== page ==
RCS: Rotor Centrifugal Sampler Active Air Monitoring RCS Plus Passive Air Monitoring Settling Plates Active Air Monitoring Impingers: collect into liquid (not as popular but advantage is you can aliquote the samples Impaction solid or semisolid surface Centrifugal Membrane (or gelatin) samplers CAUTION: Choose an instrument that can be clean and sterilized and does not disrupt unidirectional airflow Most are portable, but should not hold when counting. Microbial contamination from the operator can create a biased estimate of the airborne levels in the facility Cells are experience extreme stress when passing through. As air passes through they can dehydrate. Passive Air Monitoring (qualitative or semi quantitative) Settling Plates – petri dishes with nutrient growth medium Great for evaluating small areas whereunidirectional flow is disrupted around equipment or air velocity is reduced Not subject to stress Validation requires evaluating media exposure conditions Surface Monitoring : clean after contact to remove the nutrient rich residue Subject to significant sampling errors due to manner in which sample is collectedNeed standardization through full documentation If disinfectant is present ,need a neutralizer in the agar. (tween80 or lecithin touch or contact plates: weights available to exert a uniform and standardized pressure Swabs: great for irregularly shaped surfaces or hard to reach areas Overexposure or exposure to high air flow of settling plates can cause them to dry out slightly (desiccate) and inhibits recovery of micro organisms

48 Environmental Monitoring: Trending Data
Why is it important? Evaluate the disinfection efficiency Are certain microbes migrating into the aseptic processing area from a lesser controller area? Long and short term Data by: Shift Room Operator Product Container type Filling line Sampling Testing personnel Every quarter isolates from each area are identified and trended. Each time there is an excursion we identify the organism.

49 QC Micro: Identifying Microbes

50 QC Micro: Identifying Microbes
Gram Stain

51 Metabolic Based Assays
QC Micro: Identifying Microbes Metabolic Based Assays Vitek Biolog offers three systems for reading and interpreting MicroPlate identification results. This is a picture of the Biolog MicroStation, our automated system. The other two systems are visual read systems. They are called MicroLog 1 and MicroLog 2. These systems require a computer. The operator manually keys in positive and negative results from the MicroPlate. The MicroLog 1 System is a computerized identification notebook. It has no customizable features. The MicroLog 2 performs identifications but also allows the user to save unknown organisms in customized databases. If you recall the slide that referred to the number of organisms that are outside Biolog’s and other databases, it is very likely that microbiologists will find organisms that are not yet identified. With the MicroLog System you can save unknown patterns for future work. This is a unique and powerful feature of our system. Finally, with the MicroStation, we include an automated reader. The MicroStation Reader standardizes the reading of the MicroPlates, eliminating operator to operator variability. This system also allows the user to customize databases. 550 bacteria and yeastlike strains in database API 20 tests Vitek 64 tests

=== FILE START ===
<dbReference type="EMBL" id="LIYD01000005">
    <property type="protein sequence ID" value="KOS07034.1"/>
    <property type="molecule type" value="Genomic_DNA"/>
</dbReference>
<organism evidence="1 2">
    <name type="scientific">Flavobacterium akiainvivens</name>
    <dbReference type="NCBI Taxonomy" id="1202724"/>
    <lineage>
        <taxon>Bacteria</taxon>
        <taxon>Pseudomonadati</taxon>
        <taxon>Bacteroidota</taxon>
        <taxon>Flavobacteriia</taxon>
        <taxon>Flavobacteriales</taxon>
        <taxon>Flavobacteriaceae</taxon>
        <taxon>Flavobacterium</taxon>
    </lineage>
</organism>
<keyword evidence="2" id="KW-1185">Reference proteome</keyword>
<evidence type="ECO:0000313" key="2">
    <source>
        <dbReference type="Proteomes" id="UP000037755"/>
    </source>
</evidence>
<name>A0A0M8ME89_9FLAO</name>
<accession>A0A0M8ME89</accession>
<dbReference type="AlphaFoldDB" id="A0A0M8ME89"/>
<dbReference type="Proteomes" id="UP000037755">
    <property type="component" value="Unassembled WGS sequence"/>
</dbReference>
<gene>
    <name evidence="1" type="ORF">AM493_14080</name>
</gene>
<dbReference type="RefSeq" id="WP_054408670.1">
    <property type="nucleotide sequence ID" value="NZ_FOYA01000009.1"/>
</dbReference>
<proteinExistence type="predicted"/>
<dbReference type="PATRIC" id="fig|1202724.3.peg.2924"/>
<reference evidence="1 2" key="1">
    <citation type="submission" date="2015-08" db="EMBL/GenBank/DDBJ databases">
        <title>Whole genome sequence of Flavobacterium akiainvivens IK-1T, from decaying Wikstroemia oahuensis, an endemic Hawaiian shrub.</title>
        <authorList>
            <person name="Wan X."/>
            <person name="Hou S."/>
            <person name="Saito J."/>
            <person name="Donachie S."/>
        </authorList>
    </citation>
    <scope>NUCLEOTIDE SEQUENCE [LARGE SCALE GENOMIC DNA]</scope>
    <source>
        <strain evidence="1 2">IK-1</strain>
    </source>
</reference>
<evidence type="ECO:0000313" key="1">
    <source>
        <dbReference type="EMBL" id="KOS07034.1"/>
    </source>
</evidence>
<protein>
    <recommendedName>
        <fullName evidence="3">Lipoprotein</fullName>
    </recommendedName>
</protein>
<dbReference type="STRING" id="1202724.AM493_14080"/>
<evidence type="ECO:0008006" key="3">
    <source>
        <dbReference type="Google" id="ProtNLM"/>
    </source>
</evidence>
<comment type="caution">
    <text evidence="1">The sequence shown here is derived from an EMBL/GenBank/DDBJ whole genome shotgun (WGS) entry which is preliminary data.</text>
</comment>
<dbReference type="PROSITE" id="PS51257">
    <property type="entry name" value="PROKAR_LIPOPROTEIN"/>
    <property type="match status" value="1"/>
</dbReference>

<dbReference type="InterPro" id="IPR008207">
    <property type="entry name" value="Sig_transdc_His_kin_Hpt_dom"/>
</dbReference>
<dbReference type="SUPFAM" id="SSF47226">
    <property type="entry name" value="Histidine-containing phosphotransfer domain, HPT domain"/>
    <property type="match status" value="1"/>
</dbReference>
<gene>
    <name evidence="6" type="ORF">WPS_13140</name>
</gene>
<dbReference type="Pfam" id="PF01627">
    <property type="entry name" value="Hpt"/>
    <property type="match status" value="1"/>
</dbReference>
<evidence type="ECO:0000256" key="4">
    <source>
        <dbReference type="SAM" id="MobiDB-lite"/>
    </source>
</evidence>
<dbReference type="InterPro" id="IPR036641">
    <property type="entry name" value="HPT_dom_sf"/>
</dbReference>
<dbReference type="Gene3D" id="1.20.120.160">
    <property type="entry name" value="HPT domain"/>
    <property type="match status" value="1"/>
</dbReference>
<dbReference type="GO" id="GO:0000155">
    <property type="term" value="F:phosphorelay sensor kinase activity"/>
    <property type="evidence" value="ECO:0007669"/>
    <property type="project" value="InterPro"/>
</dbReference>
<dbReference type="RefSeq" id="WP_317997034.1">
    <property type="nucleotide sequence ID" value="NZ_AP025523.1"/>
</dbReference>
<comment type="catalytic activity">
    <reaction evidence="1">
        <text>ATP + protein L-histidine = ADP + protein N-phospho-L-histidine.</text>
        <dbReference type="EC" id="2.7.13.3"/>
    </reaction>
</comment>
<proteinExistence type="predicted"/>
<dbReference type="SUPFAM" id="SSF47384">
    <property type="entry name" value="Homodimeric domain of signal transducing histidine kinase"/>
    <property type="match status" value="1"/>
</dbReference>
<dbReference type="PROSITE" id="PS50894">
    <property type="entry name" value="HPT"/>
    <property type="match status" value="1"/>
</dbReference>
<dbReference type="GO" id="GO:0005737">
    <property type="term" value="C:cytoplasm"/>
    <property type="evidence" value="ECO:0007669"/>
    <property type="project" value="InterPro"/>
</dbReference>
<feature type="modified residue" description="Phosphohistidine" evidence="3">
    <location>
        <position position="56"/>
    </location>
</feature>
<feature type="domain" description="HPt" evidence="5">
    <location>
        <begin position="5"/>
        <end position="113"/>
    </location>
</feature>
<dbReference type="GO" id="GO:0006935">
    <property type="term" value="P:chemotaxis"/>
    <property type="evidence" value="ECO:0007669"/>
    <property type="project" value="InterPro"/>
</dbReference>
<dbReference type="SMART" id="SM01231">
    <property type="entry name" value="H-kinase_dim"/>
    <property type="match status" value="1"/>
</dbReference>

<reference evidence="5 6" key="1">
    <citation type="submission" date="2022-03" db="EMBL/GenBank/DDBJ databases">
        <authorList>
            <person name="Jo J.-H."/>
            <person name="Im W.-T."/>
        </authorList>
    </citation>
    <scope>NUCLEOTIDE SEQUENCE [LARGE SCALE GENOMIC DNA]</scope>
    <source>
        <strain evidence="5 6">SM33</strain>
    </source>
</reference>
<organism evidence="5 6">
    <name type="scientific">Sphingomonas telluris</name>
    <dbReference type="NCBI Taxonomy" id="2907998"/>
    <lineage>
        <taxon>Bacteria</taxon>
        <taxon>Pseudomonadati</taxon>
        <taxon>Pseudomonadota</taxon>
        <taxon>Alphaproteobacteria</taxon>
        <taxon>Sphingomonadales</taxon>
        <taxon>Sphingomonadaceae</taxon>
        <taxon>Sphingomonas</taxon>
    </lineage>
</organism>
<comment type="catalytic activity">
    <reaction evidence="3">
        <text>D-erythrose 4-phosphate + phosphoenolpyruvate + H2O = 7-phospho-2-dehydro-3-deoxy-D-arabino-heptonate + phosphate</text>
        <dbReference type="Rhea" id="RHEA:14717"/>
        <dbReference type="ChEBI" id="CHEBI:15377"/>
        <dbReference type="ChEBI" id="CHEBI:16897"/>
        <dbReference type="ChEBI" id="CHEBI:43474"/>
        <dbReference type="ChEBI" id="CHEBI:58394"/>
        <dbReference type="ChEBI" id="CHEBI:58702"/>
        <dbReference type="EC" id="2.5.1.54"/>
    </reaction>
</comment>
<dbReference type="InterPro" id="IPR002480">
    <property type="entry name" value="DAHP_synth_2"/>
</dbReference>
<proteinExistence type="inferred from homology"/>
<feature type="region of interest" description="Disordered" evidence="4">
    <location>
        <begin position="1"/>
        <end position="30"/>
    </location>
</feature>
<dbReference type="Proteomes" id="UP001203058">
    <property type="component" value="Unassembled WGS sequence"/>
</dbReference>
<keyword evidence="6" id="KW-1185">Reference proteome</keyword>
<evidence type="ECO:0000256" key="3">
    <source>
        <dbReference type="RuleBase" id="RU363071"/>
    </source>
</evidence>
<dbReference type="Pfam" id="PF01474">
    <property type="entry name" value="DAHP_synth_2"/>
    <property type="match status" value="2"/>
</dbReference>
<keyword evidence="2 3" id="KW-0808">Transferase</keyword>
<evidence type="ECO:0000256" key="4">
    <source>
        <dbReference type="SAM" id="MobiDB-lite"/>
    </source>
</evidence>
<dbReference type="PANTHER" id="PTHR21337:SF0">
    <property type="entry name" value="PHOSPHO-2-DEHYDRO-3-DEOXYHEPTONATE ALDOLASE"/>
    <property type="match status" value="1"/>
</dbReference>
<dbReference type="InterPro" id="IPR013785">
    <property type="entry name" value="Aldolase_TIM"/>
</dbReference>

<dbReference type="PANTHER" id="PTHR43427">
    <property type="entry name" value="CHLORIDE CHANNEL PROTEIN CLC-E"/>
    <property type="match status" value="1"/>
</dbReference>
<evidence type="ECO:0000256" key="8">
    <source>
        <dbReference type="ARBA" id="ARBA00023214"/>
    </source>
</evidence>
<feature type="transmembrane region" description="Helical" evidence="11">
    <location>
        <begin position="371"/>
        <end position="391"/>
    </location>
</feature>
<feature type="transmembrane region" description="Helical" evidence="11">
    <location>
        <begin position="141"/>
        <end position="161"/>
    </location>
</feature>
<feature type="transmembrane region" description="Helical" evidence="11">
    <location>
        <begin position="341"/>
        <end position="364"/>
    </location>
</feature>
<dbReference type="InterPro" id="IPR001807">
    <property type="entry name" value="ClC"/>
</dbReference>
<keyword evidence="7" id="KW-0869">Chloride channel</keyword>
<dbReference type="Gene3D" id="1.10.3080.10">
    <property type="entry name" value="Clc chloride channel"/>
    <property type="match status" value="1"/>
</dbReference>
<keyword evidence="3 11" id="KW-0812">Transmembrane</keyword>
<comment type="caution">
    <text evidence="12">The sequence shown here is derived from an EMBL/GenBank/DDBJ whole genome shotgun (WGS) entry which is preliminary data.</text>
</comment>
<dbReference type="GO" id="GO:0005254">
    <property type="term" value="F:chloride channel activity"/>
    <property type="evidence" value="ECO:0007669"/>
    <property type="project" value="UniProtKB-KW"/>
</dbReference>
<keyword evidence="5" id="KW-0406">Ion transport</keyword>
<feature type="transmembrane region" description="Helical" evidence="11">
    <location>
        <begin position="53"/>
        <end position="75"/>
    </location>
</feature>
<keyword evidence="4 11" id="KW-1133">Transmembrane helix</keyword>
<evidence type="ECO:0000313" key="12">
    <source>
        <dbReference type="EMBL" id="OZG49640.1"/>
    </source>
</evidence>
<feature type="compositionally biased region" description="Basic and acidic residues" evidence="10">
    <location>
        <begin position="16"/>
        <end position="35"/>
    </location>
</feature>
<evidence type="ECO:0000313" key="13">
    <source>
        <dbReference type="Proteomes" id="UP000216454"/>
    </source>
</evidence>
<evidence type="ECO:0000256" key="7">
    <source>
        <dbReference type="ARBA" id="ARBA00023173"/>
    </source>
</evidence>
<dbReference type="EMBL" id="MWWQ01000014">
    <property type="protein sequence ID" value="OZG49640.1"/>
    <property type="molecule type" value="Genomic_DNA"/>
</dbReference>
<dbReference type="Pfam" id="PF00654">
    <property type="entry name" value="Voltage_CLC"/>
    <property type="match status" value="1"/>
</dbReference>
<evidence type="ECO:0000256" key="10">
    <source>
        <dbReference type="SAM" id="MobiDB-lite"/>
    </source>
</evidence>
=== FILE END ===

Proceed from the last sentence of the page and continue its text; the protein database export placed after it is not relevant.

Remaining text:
52 Metabolic Based Assays
QC Micro: Identifying Microbes Metabolic Based Assays

53 Reduction of Tetrazolium Violet
QC Micro: Identifying Microbes Metabolic Based Assays Reduction of Tetrazolium Violet Staphylococcus xylosus

54 Metabolic Based Assays
QC Micro: Identifying Microbes Metabolic Based Assays “ID BOX” = ID Result  Six possible results: Species ID Genus Call No ID Too Few Positive Matches Too Few Positives Too Many Borderlines

55 Genotype Based Assay: MicroSeq
QC Micro: Identifying Microbes Genotype Based Assay: MicroSeq

56 Genotype Based Assay: MicroSeq
QC Micro: Identifying Microbes Genotype Based Assay: MicroSeq PCR: Polymerase Chain Reaction

57 Genotype Based Assay: MicroSeq
QC Micro: Identifying Microbes Genotype Based Assay: MicroSeq SEQUENCE THE DATA

58

59 Sepsis: Progression of Symptoms
Fever Decreased Blood Pressure Rapid Breathing and Heart Rate Skin Lesions Spontaneous Blood Clotting Organ Failure Death Activated Protein CInhibits Factor Va and VIIIa in the blood clotting cascade Approved only for adults with severe sepsis Estimated 4 day treatment cost of $6,800 Removing Endotoxins Filtration Chromatraphy Size: MWCO of 10kD Charge: Positively charged bead or filter Hydrophobicity Size is a problem becuae most therapeutic proteins are >10kD Single Endotoxin molecule is 10-20kd but can aggregate to 1MDa Divalent cations like Ca++ and Mg++ stabilizes aggregates Detergents break up aggregates

60 QC Micro: LAL Assay

61 QC Micro: LAL Assay Tumor Necrosis Factor Endotoxin MACROPHAGE
Interleukins (1,6,8) Endotoxin MACROPHAGE

62 ENDOTOXIN LIMIT FOR WFI IS
QC Micro: LAL Assay ENDOTOXIN LIMIT FOR WFI IS 0.25EU/ml

63 QC Micro: LAL Assay The Lysate

64 QC Micro: LAL Assay TYPES of LAL ASSAYS
Gel Clot – a clot forms and stays intact at the bottom of the assay tube when it is inverted Turbidimetric - increase in turbidity. Chromogenic - addition of a peptide that when cleaved during the assay turns a distinct color. Endpoint - Measure turbidity/absorbance after a definitive time period. Kinetic - Measure rate of increased turbidity/absorbance. Cambrex sells PyroGene, a Recombinant Factor C rFC is activated by endotoxin Activated rFC cleaves a synthetic peptide releasing a fluorogenic molecule After a 1 hour incubation the amount of fluorescence is measured at excitation/emission wavelengths 380/440nm

65 This product was funded by a grant awarded under the President’s High Growth Job Training Initiative as implemented by the U.S. Department of Labor’s Employment & Training Administration.  The information contained in this product was created by a grantee organization and does not necessarily reflect the official position of the U.S. Department of Labor. All references to non-governmental companies or organizations, their services, products, or resources are offered for informational purposes and should not be construed as an endorsement by the Department of Labor. This product is copyrighted by the institution that created it and is intended for individual organizational, non-commercial use only.